My husband’s grandmother Olga Born came through Ellis Island in the 1920s. Olga was a wonderful seamstress, knitter, and crocheter, but her biggest claim to fame lay in her huge braided rag rugs. Never one to spend a penny that she didn’t have, Olga scoured thrift stores for men’s suits, then deconstructed them and cut them into strips for braiding. Needless to say, while all of her rugs were beautiful, they were also mostly dark gray, brown, and black. We still have them but they don’t blend well with a contemporary décor.
Enter Tom Knisely and his video Weaving with Rags: Making Rag Rugs and More. In the video Tom shows how to weave with rags. His beautiful rugs fit any décor—modern, country, minimalist, you name it. Not only does he show you how to weave rugs, but also how using certain rags with the right warp can create placemats and scarves. Who knew that a silky warp and rags cut thinly could create a beautiful and supple scarf?
Beginners and experienced weavers will find Tom’s workshop helpful. There are tips on picking fabrics, how to plan a project, and how to estimate fabric needs, whether you’re buying new fabric or cutting up pairs of jeans. (This last lesson would have helped me a few years back when I ended up with a shoebox worth of rag strips left over from a rag rug project. What do I do with them now?)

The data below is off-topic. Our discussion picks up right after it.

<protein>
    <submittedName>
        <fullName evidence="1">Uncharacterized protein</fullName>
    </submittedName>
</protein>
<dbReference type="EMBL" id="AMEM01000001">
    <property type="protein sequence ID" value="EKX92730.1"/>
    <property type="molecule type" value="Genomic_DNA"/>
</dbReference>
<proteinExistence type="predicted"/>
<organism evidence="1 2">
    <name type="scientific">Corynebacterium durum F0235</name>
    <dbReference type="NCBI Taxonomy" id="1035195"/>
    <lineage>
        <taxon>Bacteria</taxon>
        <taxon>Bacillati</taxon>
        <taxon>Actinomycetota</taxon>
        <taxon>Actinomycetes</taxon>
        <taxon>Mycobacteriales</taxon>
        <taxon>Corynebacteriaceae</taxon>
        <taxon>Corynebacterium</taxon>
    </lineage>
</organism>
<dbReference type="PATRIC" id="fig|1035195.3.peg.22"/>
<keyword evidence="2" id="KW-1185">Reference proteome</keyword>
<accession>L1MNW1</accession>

Once you’ve planned and cut or torn rags, it’s time to shift into the nitty gritty of winding the warp, threading the loom, and weaving. I remember the slew of mistakes I made on my first rag rug project, and wished Tom had been around to guide me. He’s woven hundreds of rugs, and in the process he has learned better ways of weaving hems, warping stripes, and laying in rag weft. The video ends with instructions on finishing and washing rag rugs, and what looms work best for rag rug projects. Even if you have woven rag rugs before, you’ll gain valuable tips for your next project.
Published October 24, 2017 Revised December 20, 2020